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Sunday, February 17, 2013

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All About Braising: The Art of Uncomplicated Cooking from Molly Stevens truly is a "treasury of one-pot meals." A great companion to her other book, All About Roasting, which details cooking with dry heat, All About Braising covers cooking with moist heat.

Done properly, braising is an excellent way to produce delicious and succulent meals with inexpensive cuts of meat and relatively little effort. Stevens explains why braised foods are so remarkably tender and how to achieve impressive results with even the toughest cuts of meat and the least liked vegetables. (Even haters won't be able to resist her recipe for Creamy Braised Brussels Sprouts on page 65.) She discusses the difference between short braising and long braising, the best foods for each technique, and the importance of picking the right pot for the job.

In All About Braising, Stevens' recipes for healthy comfort foods span the basics like short ribs and brisket, classics like coq au vin and osso bucco, special occasion dishes like Cornish game hens and lamb shanks, and even exotic meals like rabbit ragu and quail braised with grapes. I'm looking forward to making Salmon Fillets Braised in Pinot Noir with Bacon and Mushrooms (page 107), Caribbean Pork Shoulder (page 354), and Duck Legs Braised in Port and Dried Cherries (page 199).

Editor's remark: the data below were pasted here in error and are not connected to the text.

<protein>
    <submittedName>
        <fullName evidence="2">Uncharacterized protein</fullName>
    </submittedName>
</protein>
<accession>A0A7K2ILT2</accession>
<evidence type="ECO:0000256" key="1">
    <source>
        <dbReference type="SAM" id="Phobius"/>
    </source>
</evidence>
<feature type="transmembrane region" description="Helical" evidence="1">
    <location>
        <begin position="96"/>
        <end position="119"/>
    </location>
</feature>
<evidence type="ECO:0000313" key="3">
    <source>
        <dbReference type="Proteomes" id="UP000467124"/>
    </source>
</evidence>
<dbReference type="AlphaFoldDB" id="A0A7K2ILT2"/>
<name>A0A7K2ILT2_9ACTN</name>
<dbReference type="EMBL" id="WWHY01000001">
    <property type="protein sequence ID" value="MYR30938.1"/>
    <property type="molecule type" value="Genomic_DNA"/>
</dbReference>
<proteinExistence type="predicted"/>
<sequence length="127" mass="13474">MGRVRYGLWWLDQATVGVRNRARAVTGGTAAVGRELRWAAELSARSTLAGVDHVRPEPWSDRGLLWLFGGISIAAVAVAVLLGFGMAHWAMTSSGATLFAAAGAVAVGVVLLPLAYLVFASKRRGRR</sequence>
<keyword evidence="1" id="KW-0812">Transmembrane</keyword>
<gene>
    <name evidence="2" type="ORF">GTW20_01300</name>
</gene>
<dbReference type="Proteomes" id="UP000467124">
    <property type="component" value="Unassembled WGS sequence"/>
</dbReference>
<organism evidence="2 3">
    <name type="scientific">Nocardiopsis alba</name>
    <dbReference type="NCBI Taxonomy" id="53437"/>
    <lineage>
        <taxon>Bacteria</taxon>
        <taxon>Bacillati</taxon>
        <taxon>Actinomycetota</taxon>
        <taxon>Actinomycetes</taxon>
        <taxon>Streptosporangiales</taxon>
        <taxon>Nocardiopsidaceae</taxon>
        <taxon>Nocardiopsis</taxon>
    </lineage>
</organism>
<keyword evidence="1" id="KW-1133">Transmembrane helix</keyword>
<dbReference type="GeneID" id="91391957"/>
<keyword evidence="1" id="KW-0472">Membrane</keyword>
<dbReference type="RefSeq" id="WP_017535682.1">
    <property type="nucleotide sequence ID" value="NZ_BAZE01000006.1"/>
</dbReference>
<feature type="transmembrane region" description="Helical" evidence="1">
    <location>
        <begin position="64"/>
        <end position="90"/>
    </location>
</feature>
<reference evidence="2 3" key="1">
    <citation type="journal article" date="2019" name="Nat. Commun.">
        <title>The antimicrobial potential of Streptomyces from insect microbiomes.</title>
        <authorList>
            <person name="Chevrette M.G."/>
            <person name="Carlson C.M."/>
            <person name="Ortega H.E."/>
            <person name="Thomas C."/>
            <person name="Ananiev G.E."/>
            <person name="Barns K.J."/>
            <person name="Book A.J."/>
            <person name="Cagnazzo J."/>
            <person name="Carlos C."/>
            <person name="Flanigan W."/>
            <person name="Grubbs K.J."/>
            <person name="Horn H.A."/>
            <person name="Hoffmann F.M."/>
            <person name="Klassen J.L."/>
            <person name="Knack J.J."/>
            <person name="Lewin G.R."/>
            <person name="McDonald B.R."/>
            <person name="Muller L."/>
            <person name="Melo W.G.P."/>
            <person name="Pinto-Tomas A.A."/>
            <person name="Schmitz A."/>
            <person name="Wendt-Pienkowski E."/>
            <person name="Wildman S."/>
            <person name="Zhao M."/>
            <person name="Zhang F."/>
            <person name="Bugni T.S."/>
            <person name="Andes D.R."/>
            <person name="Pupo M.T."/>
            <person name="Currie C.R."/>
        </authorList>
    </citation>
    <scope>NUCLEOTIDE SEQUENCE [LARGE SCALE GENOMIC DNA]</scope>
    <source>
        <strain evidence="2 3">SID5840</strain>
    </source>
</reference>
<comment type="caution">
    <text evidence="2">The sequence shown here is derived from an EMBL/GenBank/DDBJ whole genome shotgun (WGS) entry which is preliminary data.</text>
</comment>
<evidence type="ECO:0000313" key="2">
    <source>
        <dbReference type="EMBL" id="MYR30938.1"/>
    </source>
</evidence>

This book isn't only for carnivores. Stevens offers plenty of recipes starring vegetables as the main ingredient, from stuffed eggplant and braised cauliflower to cabbage gratin and shallot confit. She also includes often over-looked choices like celery, radishes, and fennel, which lend themselves quite well to braising. For a flavorful and filling vegetarian main course, try her recipe for Escarole Braised with Cannellini Beans (page 53).

Buy this book now, while temperatures are still chilly and slow-cooked meals are what you crave.

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